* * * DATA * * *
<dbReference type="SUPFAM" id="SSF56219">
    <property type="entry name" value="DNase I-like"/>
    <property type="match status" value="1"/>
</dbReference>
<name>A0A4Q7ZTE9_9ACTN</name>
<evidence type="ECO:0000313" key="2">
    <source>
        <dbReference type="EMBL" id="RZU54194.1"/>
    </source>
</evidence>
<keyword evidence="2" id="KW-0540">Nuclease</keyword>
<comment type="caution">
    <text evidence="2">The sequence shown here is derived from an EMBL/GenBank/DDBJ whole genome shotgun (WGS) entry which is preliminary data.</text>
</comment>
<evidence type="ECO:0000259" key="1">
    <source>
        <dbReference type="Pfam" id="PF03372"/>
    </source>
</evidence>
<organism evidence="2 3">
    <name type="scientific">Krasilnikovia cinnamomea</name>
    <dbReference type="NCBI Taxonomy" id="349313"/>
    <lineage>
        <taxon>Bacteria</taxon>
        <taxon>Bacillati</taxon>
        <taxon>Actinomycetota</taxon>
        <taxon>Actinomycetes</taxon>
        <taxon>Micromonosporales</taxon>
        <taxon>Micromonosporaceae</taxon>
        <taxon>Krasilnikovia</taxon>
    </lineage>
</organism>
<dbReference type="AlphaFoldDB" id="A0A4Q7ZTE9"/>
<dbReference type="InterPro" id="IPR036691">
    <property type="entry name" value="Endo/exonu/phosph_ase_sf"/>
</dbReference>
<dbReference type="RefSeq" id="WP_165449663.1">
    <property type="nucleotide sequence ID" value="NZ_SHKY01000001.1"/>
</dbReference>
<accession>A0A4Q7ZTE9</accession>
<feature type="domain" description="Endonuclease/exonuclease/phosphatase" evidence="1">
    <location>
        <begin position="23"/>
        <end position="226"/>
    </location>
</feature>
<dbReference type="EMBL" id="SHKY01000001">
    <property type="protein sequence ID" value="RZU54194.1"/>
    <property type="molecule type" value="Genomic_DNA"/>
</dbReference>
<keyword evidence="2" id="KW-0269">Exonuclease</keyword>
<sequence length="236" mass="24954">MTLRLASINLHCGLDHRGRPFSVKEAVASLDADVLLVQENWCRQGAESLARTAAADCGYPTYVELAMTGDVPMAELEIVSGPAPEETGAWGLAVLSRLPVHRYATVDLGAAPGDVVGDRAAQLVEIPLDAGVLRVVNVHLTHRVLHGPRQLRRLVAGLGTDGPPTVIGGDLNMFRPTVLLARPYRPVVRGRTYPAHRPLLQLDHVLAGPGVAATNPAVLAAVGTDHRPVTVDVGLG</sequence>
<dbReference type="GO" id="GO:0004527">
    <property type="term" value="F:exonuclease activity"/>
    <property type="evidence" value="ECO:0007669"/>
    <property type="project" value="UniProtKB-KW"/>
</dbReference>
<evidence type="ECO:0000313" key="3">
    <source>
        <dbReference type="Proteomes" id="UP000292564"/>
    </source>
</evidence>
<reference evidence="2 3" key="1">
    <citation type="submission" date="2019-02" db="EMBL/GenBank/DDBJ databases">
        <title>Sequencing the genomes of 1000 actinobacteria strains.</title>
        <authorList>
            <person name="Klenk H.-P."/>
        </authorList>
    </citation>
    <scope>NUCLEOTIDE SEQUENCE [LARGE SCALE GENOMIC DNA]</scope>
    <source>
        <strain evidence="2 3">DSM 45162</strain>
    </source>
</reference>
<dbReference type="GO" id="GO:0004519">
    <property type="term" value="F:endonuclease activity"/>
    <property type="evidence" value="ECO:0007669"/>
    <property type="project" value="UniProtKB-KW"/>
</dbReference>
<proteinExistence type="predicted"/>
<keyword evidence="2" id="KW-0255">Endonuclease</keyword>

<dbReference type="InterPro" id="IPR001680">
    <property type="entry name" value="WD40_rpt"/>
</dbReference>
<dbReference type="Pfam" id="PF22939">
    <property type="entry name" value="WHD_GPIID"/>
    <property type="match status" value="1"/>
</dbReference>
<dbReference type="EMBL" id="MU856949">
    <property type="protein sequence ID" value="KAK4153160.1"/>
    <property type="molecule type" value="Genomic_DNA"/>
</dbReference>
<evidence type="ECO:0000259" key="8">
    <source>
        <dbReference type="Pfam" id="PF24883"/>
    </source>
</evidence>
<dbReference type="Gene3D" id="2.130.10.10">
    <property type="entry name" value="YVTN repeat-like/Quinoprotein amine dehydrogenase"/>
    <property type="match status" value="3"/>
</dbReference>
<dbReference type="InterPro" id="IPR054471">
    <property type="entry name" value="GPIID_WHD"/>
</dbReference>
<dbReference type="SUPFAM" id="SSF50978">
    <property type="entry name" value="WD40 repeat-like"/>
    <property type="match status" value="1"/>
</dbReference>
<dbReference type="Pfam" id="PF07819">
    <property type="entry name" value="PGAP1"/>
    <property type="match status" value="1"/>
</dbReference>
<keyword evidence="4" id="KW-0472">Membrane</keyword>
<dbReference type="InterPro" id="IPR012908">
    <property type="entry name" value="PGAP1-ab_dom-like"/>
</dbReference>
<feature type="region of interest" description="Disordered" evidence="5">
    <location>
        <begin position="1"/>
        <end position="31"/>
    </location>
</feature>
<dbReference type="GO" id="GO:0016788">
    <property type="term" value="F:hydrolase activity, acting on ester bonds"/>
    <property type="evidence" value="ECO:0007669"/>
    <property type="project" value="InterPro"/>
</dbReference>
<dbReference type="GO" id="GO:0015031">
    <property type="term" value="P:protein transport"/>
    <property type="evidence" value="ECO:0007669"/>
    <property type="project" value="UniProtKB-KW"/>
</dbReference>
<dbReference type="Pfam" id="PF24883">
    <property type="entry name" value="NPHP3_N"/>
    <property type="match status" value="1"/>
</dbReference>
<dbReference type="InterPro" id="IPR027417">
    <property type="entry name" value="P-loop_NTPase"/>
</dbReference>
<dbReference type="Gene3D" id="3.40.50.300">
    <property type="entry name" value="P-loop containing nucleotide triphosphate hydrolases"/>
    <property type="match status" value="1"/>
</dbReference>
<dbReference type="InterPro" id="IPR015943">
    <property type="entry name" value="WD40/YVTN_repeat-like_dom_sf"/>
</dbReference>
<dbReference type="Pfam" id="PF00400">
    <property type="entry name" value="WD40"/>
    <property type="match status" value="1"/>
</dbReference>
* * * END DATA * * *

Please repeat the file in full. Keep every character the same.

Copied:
<dbReference type="SUPFAM" id="SSF56219">
    <property type="entry name" value="DNase I-like"/>
    <property type="match status" value="1"/>
</dbReference>
<name>A0A4Q7ZTE9_9ACTN</name>
<evidence type="ECO:0000313" key="2">
    <source>
        <dbReference type="EMBL" id="RZU54194.1"/>
    </source>
</evidence>
<keyword evidence="2" id="KW-0540">Nuclease</keyword>
<comment type="caution">
    <text evidence="2">The sequence shown here is derived from an EMBL/GenBank/DDBJ whole genome shotgun (WGS) entry which is preliminary data.</text>
</comment>
<evidence type="ECO:0000259" key="1">
    <source>
        <dbReference type="Pfam" id="PF03372"/>
    </source>
</evidence>
<organism evidence="2 3">
    <name type="scientific">Krasilnikovia cinnamomea</name>
    <dbReference type="NCBI Taxonomy" id="349313"/>
    <lineage>
        <taxon>Bacteria</taxon>
        <taxon>Bacillati</taxon>
        <taxon>Actinomycetota</taxon>
        <taxon>Actinomycetes</taxon>
        <taxon>Micromonosporales</taxon>
        <taxon>Micromonosporaceae</taxon>
        <taxon>Krasilnikovia</taxon>
    </lineage>
</organism>
<dbReference type="AlphaFoldDB" id="A0A4Q7ZTE9"/>
<dbReference type="InterPro" id="IPR036691">
    <property type="entry name" value="Endo/exonu/phosph_ase_sf"/>
</dbReference>
<dbReference type="RefSeq" id="WP_165449663.1">
    <property type="nucleotide sequence ID" value="NZ_SHKY01000001.1"/>
</dbReference>
<accession>A0A4Q7ZTE9</accession>
<feature type="domain" description="Endonuclease/exonuclease/phosphatase" evidence="1">
    <location>
        <begin position="23"/>
        <end position="226"/>
    </location>
</feature>
<dbReference type="EMBL" id="SHKY01000001">
    <property type="protein sequence ID" value="RZU54194.1"/>
    <property type="molecule type" value="Genomic_DNA"/>
</dbReference>
<keyword evidence="2" id="KW-0269">Exonuclease</keyword>
<sequence length="236" mass="24954">MTLRLASINLHCGLDHRGRPFSVKEAVASLDADVLLVQENWCRQGAESLARTAAADCGYPTYVELAMTGDVPMAELEIVSGPAPEETGAWGLAVLSRLPVHRYATVDLGAAPGDVVGDRAAQLVEIPLDAGVLRVVNVHLTHRVLHGPRQLRRLVAGLGTDGPPTVIGGDLNMFRPTVLLARPYRPVVRGRTYPAHRPLLQLDHVLAGPGVAATNPAVLAAVGTDHRPVTVDVGLG</sequence>
<dbReference type="GO" id="GO:0004527">
    <property type="term" value="F:exonuclease activity"/>
    <property type="evidence" value="ECO:0007669"/>
    <property type="project" value="UniProtKB-KW"/>
</dbReference>
<evidence type="ECO:0000313" key="3">
    <source>
        <dbReference type="Proteomes" id="UP000292564"/>
    </source>
</evidence>
<reference evidence="2 3" key="1">
    <citation type="submission" date="2019-02" db="EMBL/GenBank/DDBJ databases">
        <title>Sequencing the genomes of 1000 actinobacteria strains.</title>
        <authorList>
            <person name="Klenk H.-P."/>
        </authorList>
    </citation>
    <scope>NUCLEOTIDE SEQUENCE [LARGE SCALE GENOMIC DNA]</scope>
    <source>
        <strain evidence="2 3">DSM 45162</strain>
    </source>
</reference>
<dbReference type="GO" id="GO:0004519">
    <property type="term" value="F:endonuclease activity"/>
    <property type="evidence" value="ECO:0007669"/>
    <property type="project" value="UniProtKB-KW"/>
</dbReference>
<proteinExistence type="predicted"/>
<keyword evidence="2" id="KW-0255">Endonuclease</keyword>

<dbReference type="InterPro" id="IPR001680">
    <property type="entry name" value="WD40_rpt"/>
</dbReference>
<dbReference type="Pfam" id="PF22939">
    <property type="entry name" value="WHD_GPIID"/>
    <property type="match status" value="1"/>
</dbReference>
<dbReference type="EMBL" id="MU856949">
    <property type="protein sequence ID" value="KAK4153160.1"/>
    <property type="molecule type" value="Genomic_DNA"/>
</dbReference>
<evidence type="ECO:0000259" key="8">
    <source>
        <dbReference type="Pfam" id="PF24883"/>
    </source>
</evidence>
<dbReference type="Gene3D" id="2.130.10.10">
    <property type="entry name" value="YVTN repeat-like/Quinoprotein amine dehydrogenase"/>
    <property type="match status" value="3"/>
</dbReference>
<dbReference type="InterPro" id="IPR054471">
    <property type="entry name" value="GPIID_WHD"/>
</dbReference>
<dbReference type="SUPFAM" id="SSF50978">
    <property type="entry name" value="WD40 repeat-like"/>
    <property type="match status" value="1"/>
</dbReference>
<dbReference type="Pfam" id="PF07819">
    <property type="entry name" value="PGAP1"/>
    <property type="match status" value="1"/>
</dbReference>
<keyword evidence="4" id="KW-0472">Membrane</keyword>
<dbReference type="InterPro" id="IPR012908">
    <property type="entry name" value="PGAP1-ab_dom-like"/>
</dbReference>
<feature type="region of interest" description="Disordered" evidence="5">
    <location>
        <begin position="1"/>
        <end position="31"/>
    </location>
</feature>
<dbReference type="GO" id="GO:0016788">
    <property type="term" value="F:hydrolase activity, acting on ester bonds"/>
    <property type="evidence" value="ECO:0007669"/>
    <property type="project" value="InterPro"/>
</dbReference>
<dbReference type="GO" id="GO:0015031">
    <property type="term" value="P:protein transport"/>
    <property type="evidence" value="ECO:0007669"/>
    <property type="project" value="UniProtKB-KW"/>
</dbReference>
<dbReference type="Pfam" id="PF24883">
    <property type="entry name" value="NPHP3_N"/>
    <property type="match status" value="1"/>
</dbReference>
<dbReference type="InterPro" id="IPR027417">
    <property type="entry name" value="P-loop_NTPase"/>
</dbReference>
<dbReference type="Gene3D" id="3.40.50.300">
    <property type="entry name" value="P-loop containing nucleotide triphosphate hydrolases"/>
    <property type="match status" value="1"/>
</dbReference>
<dbReference type="InterPro" id="IPR015943">
    <property type="entry name" value="WD40/YVTN_repeat-like_dom_sf"/>
</dbReference>
<dbReference type="Pfam" id="PF00400">
    <property type="entry name" value="WD40"/>
    <property type="match status" value="1"/>
</dbReference>